On principle, Lurie opposes the idea of an independent commission because he doesn't believe in the possibility of an independent commission.
Where do we find people "free of even a hint of political motivation," as the editorial recommends? It is easy to throw around words like "independent" and "right." But once a person forms an opinion, he or she is no longer independent. If the members of a commission know how to draw district lines, they know who they are helping and hurting and, if they know that, then they are partisan.
Lurie's core assertion is breathtaking: "once a person forms an opinion, he or she is no longer independent." He either misunderstands what it means to be independent, or what it means to have an opinion -- though he may misunderstand both propositions equally. An impossible standard is implicit; to be independent, as Lurie implicitly defines the term, is to be independent of everything -- practically speaking, to stand for nothing. Indeed, as the final sentence of the excerpt suggests, to help or hurt anyone, purposefully or not, is not just not independent, but also actively partisan, whether or not you belong to a political party. Lurie appears to deny the possibility not just of independence, but of objectivity. Any claim to objectivity would fail for him, it seems, if objective policy "hurt" an entrenched interest or "helped" an excluded one, intentionally or not. Lurie himself eliminates any possibility of an ambiguous reading by adding: "no person can be independent in a political process."
Having refuted the myth of independence to his satisfaction, Lurie appeals to democracy.
While no person can be independent in a political process, at least the current process recognizes that the state Legislature is a body duly elected to serve the public's interests. Checks and balances already in place, such as the governor's ability to veto proposed maps, will help ensure that a fair redistricting solution can be reached.
No matter how you define it, government and politics are intertwined. The best way to ensure that the public is represented in redistricting is continuing the process under way now, with the public engaging those elected by the voters -- not an appointed body of non-elected individuals with private agendas.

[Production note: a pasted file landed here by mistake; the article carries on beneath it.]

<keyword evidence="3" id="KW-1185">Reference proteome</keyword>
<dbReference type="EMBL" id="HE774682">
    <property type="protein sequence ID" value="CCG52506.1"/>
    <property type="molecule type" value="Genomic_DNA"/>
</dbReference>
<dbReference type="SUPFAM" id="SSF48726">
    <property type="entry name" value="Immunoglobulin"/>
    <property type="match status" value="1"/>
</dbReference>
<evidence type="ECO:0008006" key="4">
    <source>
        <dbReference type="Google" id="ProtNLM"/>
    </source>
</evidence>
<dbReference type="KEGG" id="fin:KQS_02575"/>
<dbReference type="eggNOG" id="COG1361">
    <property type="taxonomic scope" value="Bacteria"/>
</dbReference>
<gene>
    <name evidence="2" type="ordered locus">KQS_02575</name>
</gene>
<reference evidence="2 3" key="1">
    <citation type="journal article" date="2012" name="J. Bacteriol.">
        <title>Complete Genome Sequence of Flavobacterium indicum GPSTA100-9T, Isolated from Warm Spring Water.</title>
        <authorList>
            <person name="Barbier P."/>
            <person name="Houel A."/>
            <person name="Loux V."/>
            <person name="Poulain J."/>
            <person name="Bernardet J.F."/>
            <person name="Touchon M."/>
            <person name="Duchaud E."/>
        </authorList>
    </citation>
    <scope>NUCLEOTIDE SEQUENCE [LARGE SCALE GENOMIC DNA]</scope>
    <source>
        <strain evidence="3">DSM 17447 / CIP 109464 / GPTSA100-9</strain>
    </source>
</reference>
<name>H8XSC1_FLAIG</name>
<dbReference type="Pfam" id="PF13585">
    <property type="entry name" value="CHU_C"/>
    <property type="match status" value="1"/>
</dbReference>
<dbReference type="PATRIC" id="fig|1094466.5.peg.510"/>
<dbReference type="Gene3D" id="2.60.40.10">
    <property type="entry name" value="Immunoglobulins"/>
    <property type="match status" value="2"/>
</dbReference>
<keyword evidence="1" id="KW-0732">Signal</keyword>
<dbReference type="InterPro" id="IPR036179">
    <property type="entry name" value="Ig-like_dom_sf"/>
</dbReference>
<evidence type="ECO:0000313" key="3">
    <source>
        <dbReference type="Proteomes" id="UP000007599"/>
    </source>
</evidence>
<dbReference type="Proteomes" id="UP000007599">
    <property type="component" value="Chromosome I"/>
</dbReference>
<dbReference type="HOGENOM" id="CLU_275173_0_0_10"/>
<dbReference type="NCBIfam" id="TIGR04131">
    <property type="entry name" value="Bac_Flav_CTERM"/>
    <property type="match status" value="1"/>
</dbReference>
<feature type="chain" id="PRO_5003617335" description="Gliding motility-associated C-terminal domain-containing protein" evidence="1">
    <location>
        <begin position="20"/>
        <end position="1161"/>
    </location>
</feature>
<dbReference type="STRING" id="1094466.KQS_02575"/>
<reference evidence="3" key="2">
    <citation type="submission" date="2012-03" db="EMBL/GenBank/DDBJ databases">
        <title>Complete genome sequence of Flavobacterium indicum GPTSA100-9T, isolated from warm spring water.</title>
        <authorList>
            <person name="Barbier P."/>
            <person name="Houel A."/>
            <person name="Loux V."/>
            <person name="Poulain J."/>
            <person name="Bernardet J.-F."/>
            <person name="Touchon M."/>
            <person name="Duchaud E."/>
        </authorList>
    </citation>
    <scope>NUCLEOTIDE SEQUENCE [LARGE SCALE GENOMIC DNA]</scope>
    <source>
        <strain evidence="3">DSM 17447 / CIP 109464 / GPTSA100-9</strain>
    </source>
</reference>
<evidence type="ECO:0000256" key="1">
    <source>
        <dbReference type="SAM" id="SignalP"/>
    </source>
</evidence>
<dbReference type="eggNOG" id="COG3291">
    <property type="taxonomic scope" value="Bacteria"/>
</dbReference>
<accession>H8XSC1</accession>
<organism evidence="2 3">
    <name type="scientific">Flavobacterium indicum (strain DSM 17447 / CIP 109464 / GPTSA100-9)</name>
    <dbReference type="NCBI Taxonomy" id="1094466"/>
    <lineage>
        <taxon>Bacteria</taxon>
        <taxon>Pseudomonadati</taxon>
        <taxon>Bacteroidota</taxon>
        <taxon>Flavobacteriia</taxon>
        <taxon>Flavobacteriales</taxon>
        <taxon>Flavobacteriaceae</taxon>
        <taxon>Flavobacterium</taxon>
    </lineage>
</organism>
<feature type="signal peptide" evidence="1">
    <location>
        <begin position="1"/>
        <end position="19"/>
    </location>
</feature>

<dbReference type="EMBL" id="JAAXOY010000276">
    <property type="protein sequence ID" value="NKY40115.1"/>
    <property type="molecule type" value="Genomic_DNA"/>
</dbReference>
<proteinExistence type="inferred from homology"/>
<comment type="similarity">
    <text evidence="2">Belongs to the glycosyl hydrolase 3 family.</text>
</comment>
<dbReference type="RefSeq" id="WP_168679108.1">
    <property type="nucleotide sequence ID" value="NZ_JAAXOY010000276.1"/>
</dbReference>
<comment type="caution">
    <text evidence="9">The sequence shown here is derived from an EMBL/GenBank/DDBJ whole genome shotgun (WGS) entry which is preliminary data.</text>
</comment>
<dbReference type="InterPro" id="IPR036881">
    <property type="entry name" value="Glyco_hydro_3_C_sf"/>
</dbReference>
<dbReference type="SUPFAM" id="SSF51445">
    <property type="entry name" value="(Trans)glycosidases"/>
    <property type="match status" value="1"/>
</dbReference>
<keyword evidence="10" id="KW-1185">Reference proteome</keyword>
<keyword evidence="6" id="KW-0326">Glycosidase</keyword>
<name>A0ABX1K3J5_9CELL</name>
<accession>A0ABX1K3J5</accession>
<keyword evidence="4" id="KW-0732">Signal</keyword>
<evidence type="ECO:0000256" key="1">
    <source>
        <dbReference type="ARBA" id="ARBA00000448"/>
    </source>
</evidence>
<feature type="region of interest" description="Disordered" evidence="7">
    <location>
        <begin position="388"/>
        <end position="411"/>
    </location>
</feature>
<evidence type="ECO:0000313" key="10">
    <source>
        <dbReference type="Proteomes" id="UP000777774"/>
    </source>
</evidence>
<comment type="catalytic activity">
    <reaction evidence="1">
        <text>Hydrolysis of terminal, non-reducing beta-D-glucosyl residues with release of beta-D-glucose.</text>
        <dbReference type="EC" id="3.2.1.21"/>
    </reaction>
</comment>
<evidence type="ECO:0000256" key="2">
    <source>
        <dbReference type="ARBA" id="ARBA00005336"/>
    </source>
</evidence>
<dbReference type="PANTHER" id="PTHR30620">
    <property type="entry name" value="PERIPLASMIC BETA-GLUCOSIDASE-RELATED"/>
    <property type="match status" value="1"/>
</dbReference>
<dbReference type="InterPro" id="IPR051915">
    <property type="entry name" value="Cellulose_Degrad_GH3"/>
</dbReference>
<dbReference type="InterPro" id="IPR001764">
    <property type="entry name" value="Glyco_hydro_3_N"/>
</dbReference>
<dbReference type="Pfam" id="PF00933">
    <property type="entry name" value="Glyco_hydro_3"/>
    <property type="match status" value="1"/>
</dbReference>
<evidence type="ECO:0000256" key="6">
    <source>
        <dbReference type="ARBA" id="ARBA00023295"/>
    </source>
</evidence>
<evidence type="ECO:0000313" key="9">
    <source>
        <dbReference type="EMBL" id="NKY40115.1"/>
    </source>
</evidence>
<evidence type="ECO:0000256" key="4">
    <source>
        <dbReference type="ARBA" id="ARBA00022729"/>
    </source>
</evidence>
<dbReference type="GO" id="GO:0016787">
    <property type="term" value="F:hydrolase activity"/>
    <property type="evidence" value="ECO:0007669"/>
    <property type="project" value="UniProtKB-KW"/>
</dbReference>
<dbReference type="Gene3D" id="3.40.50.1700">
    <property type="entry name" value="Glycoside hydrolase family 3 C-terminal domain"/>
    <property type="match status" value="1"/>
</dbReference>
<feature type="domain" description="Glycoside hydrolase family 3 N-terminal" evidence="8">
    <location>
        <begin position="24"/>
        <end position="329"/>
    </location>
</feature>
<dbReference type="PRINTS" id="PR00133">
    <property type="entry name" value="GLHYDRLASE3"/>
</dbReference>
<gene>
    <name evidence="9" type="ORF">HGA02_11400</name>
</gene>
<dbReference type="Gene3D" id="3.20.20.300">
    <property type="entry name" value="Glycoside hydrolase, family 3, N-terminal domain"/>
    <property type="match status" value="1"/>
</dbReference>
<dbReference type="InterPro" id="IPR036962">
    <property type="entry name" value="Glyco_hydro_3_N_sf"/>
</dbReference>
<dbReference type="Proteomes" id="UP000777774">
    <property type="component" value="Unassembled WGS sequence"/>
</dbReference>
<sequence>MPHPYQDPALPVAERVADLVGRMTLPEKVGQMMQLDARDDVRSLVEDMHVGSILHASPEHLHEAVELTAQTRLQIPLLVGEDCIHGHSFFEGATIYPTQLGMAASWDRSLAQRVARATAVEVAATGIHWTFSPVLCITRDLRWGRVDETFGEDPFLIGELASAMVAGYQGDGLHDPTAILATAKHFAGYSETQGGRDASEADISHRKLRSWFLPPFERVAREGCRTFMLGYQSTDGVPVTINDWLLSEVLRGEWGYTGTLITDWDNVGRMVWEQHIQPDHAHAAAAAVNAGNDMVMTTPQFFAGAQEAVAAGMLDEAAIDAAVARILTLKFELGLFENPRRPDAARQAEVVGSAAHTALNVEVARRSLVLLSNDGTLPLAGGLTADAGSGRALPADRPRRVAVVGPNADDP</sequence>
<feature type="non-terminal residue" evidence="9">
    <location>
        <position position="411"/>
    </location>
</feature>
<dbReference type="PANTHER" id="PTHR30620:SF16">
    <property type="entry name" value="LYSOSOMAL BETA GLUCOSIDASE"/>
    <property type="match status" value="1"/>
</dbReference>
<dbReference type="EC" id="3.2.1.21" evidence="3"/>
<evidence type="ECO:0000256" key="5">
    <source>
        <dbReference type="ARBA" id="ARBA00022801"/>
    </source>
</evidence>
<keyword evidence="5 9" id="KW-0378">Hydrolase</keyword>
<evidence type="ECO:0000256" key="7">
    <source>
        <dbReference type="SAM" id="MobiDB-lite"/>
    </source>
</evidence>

The "process" may recognize partisan legislators as public servants, but the public increasingly thinks differently. The reason the subject of "independent" redistricting comes up is because citizens increasingly question whether parties really "serve the public's interests." But by his own standard, Lurie can't have it both ways. He tries to draw a distinction between the inherent "public" agenda of political parties and the inevitably "private agendas" of "non-elected individuals." But if no one is or can be independent, what distinguishes a private agenda from a public agenda? All that seems possible is that Lurie sincerely believes that elections render private agendas public, which means practically that only agendas shaped by or into political parties -- and, realistically, only the agendas of the two major parties -- can ever be public, all others being not independent but private. In effect, to assert independence from the the duopolistic legislature is never independent in Lurie's mind, but factional, while the major parties' duopoly over the redistricting process is always in the public interest, and cannot be factional, even when self-evidently self-interested, because they always control the legislature and can claim the mandate of the people. No asserted interest, no matter how widely shared, can become a public interest until it wins an election, and elected representatives can ignore it until then. And you wonder why some people criticize the whole idea of representative government, partisan or not. Its defenders, of course, will just say: go and win an election if you don't like things now....but isn't that where this article started?